The first step is to create the input tooltip text file. This is a plain text file that consists of one or more tooltip definitions. Each definition is a comma-separated pair of two text strings; one definition per text line. The first one is the search text, the second one is the tooltip text to be shown when the highlighted word is hovered over.
Use any plain text editor or spreadsheet software such as MS Excel to create a comma-separated values (CSV) file. Every spreadsheet application has an option for exporting data in this file format. Here, we will use Excel - start the application to open a new blank workbook.
List search terms in column A (one-per-line) and tooltip text in column B. The first row of text is ignored and can be used as a header. In the example shown below, the names of each monarch are listed as search terms - each one followed by their cause of death, as well as a location and date.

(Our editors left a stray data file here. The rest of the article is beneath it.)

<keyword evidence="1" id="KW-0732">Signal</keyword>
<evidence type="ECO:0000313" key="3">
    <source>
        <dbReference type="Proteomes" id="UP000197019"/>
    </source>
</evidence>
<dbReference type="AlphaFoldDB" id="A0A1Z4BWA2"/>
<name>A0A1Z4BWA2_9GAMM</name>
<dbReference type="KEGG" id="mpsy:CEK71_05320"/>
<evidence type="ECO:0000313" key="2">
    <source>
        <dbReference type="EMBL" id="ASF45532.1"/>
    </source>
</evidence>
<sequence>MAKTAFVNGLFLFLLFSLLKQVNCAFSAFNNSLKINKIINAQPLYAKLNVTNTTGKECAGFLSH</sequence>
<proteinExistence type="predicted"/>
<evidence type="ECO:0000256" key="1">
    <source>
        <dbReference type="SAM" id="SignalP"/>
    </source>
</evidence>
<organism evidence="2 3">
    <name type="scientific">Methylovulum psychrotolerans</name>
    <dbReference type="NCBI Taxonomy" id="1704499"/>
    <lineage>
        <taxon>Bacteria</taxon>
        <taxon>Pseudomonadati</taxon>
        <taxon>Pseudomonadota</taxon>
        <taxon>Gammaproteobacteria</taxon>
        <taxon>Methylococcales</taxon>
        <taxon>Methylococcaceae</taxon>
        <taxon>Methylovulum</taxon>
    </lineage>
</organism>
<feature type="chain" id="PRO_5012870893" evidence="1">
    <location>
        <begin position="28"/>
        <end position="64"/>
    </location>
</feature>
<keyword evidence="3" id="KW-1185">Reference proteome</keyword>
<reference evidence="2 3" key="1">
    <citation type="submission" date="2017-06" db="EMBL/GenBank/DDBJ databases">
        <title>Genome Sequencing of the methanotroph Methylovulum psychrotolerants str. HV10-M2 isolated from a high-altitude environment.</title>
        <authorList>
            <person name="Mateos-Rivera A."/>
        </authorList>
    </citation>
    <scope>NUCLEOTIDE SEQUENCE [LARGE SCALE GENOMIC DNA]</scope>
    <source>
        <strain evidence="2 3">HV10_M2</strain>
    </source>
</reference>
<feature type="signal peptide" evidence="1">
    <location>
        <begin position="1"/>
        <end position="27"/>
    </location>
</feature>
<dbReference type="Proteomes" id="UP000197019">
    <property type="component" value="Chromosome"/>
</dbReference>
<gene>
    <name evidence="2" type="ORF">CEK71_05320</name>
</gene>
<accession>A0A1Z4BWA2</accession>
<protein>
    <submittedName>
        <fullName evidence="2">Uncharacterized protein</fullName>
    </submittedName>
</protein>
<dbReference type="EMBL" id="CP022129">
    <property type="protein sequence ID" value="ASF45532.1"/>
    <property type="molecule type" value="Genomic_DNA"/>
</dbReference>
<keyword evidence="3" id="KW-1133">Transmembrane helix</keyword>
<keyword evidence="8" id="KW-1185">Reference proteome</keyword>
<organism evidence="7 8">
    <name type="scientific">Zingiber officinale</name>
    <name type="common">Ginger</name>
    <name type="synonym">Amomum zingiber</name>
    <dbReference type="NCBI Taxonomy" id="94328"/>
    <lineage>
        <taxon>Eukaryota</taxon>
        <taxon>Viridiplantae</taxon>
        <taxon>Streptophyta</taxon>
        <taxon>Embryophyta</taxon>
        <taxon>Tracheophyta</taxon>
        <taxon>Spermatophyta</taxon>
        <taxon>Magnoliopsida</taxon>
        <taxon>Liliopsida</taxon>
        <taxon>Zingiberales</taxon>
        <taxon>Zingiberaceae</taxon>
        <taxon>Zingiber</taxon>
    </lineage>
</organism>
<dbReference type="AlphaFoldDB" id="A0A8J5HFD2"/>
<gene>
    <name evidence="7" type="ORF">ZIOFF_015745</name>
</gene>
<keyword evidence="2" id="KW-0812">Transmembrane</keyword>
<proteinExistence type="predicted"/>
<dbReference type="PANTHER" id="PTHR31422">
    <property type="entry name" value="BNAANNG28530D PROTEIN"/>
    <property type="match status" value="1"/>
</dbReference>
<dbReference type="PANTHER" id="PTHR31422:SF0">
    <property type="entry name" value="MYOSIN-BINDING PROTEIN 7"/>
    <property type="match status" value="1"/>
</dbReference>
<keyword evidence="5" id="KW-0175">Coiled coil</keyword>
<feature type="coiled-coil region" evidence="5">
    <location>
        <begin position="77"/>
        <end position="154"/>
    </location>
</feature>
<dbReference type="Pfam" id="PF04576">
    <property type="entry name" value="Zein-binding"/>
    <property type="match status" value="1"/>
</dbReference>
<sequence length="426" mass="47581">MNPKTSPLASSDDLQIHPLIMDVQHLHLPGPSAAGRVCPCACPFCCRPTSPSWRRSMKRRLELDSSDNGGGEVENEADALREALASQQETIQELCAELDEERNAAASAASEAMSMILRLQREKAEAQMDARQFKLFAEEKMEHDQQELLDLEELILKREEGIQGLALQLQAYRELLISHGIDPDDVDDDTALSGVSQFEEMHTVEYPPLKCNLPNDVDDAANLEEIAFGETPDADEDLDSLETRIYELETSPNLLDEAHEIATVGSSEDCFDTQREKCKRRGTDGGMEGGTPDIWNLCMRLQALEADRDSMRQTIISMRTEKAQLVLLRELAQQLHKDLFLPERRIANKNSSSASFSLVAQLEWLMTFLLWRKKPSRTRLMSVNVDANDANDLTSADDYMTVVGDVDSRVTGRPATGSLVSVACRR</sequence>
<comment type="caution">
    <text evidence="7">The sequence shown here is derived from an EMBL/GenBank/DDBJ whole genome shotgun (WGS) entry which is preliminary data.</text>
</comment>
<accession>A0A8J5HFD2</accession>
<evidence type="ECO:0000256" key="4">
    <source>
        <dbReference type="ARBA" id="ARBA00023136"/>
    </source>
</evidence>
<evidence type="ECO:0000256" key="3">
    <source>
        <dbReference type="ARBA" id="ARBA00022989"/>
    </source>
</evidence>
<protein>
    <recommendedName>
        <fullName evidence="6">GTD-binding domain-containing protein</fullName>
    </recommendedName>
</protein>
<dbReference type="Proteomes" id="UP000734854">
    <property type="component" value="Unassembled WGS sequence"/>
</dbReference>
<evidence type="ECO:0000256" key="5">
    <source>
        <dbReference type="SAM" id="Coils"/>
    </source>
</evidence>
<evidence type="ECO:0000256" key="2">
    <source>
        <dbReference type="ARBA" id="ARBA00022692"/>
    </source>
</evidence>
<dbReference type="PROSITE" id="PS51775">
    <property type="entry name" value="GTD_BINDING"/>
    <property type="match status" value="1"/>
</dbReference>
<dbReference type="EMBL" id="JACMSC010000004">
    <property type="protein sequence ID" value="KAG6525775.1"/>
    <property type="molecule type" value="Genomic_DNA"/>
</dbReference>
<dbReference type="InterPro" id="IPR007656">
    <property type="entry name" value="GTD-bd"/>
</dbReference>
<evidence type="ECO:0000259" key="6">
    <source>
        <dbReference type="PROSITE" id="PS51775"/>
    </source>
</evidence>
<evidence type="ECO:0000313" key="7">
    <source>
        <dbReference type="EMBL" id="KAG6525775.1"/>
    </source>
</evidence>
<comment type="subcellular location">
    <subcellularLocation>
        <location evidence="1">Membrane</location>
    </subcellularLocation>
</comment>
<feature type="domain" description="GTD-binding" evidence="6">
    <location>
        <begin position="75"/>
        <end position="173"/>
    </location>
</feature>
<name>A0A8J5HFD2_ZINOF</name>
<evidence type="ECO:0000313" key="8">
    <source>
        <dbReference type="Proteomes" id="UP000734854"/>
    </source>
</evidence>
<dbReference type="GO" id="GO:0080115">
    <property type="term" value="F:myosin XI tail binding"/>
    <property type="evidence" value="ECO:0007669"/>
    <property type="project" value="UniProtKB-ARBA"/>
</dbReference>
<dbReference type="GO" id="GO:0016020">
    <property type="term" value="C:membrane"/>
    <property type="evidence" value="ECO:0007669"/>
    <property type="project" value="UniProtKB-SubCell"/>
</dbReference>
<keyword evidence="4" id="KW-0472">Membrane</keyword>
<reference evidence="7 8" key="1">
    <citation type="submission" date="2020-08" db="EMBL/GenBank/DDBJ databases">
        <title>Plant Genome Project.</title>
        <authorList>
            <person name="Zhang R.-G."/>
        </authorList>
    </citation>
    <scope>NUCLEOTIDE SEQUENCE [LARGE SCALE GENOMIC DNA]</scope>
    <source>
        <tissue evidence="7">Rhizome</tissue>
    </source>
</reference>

Use "File > Save As..." to save the spreadsheet as a CSV file. In the "Save As" dialog, type a suitable file name and select the "CSV (comma delimited)" option from the "Save as type:" drop-down list before pressing "Save".
If using a plain text editor (such as Notepad), list search items (one-per-line) followed by a comma, then the desired tooltip text (word definition/explanation). The file can also include empty lines - any line without a comma in the text is ignored and can be used as a comment line.
Use "File > Save As..." to save the file.
In the "Save As" dialog, choose a suitable folder and select the "All Files" file type. Name the file and manually add a *.csv file extension before pressing "Save".
Handling Commas
If a search item contains a comma, then it should be enclosed within quotation marks in the tooltip file if using a text editor program such as Notepad. Here is an example of a tooltip definition with a comma in the search text: